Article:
+1 Recommend
1 collections
      • Record: found
      • Abstract: found
      • Article: found

      Real-Time PCR Quantification of AT1 and AT2 Angiotensin Receptor mRNA Expression in the Developing Rat Kidney

      Read this article at

          There is no author summary for this article yet. Authors can add summaries to their articles on ScienceOpen to make them more accessible to a non-specialist audience.


          Background/Aims: Angiotensin II (Ang II) is an important growth factor in the fetal kidney. Molecular cloning and pharmacological studies have defined two major classes of Ang II receptors designated AT1 and AT2. Two AT1 isoforms, AT1A and AT1B, exist in rodents. AT1 promotes growth and proliferation and mediates many of the known physiological actions of Ang II. AT2 appears to antagonize AT1. Our goal was to measure their relative contributions to Ang II signaling in the developing kidney. Methods: We used real-time RT-PCR to quantify AT1A, AT1B, AT2 and the housekeeping gene EF1α mRNA in kidneys from embryonic (E) day 14–20 and postnatal (P) day 1–14 rats. Results: AT2 mRNA declined from 1.4 × 10<sup>4</sup> copies/10<sup>6</sup> copies EF1α on E14 to 4.2 × 10<sup>3</sup> copies/10<sup>6</sup> copies EF1α on P14. In contrast, total AT1 mRNA increased gradually from 2.0 × 10<sup>3</sup> copies/10<sup>6</sup> copies EF1α on E14 to 2.0 × 10<sup>4</sup> copies/10<sup>6</sup> copies EF1α on P14, with AT1A accounting for about 90% of total AT1 mRNA throughout nephrogenesis. Moreover, the ratio of AT2/(AT1A + AT1B) decreased in a log-linear fashion during maturation, from 6.7 on E14 to 0.2 on P14. Conclusion: The ratio of AT2 to AT1 gene expression modulates Ang II action in the developing kidney.

          Related collections

          Most cited references 6

          • Record: found
          • Abstract: found
          • Article: not found

          Single-step method of RNA isolation by acid guanidinium thiocyanate-phenol-chloroform extraction.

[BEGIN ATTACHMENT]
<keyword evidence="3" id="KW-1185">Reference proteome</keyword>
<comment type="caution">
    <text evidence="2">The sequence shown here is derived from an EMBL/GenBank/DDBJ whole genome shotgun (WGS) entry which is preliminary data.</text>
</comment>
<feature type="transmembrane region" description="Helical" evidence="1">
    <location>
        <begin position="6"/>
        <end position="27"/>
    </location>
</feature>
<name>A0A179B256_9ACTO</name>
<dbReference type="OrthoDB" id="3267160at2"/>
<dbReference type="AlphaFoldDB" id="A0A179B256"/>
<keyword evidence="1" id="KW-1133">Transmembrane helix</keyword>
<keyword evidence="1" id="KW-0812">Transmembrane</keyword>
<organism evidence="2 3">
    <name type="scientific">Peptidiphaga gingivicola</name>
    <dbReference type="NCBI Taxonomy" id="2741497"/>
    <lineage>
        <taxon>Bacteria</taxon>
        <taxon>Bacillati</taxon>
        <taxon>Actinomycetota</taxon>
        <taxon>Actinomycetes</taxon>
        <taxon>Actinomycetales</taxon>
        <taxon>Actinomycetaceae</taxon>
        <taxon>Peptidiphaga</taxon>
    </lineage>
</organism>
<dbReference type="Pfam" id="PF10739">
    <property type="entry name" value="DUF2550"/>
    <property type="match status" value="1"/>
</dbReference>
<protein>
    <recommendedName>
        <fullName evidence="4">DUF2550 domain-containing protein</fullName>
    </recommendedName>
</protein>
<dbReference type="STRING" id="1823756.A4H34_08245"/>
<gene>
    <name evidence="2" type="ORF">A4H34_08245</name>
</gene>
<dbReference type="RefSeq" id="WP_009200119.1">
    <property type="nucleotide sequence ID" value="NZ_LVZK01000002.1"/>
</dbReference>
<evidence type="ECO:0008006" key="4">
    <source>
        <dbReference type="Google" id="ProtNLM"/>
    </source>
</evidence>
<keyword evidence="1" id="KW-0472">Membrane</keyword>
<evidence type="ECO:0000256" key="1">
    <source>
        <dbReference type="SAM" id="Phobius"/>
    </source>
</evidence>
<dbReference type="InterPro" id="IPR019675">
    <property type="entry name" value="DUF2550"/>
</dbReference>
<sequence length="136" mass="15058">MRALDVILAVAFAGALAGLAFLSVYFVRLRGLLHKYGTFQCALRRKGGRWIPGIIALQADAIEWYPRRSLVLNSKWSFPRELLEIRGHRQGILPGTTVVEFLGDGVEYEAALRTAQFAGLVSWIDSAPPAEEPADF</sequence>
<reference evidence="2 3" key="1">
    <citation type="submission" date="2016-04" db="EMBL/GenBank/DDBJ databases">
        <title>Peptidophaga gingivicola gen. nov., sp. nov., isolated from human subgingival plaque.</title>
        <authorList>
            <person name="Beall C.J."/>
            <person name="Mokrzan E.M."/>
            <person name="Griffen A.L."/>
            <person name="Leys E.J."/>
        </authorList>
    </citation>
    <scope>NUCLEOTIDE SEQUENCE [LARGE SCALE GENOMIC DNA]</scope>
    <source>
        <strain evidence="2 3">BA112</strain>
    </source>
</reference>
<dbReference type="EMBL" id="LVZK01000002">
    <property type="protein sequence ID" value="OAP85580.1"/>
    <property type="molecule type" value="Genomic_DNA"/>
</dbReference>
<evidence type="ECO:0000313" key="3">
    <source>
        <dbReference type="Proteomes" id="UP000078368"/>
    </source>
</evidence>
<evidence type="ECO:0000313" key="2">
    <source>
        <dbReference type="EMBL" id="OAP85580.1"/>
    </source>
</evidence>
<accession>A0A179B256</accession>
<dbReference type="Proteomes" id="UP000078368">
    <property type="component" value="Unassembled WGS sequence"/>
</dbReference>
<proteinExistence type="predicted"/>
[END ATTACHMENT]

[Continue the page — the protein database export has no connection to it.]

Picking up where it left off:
A new method of total RNA isolation by a single extraction with an acid guanidinium thiocyanate-phenol-chloroform mixture is described. The method provides a pure preparation of undegraded RNA in high yield and can be completed within 4 h. It is particularly useful for processing large numbers of samples and for isolation of RNA from minute quantities of cells or tissue samples.
            • Record: found
            • Abstract: found
            • Article: not found

            Biological functions of angiotensin and its receptors.

            Angiotensin receptors are present in a number of organs and systems including heart, kidney, gonad, and placenta; pituitary and adrenal glands; the peripheral vessels, and the central nervous system. This octapeptide exerts diverse effects that include induction of cell hypertrophy and/or hyperplasia and a stimulation of hormone synthesis and ion transport in the heart, kidney, and adrenal, primarily through type 1 (AT1) receptors. In the kidney, several heterogeneous cell populations--endothelial, epithelial, and vascular--carry AT1 receptors. Some studies suggest that AT2 receptors are also functional, but the cell type carrying this receptor and the nature of its specific function have not been fully elucidated. Although studies indicate that AT1 receptors are affected in response to physiological and pathophysiological manipulations, the functional significance of these modulations remains largely uncertain. Nevertheless, recent human genetic studies indicate that polymorphisms in AT1 receptors, as well as in other angiotensin-related genes, have significant impact on organ remodeling processes of the heart and the kidney.
              • Record: found
              • Abstract: found
              • Article: not found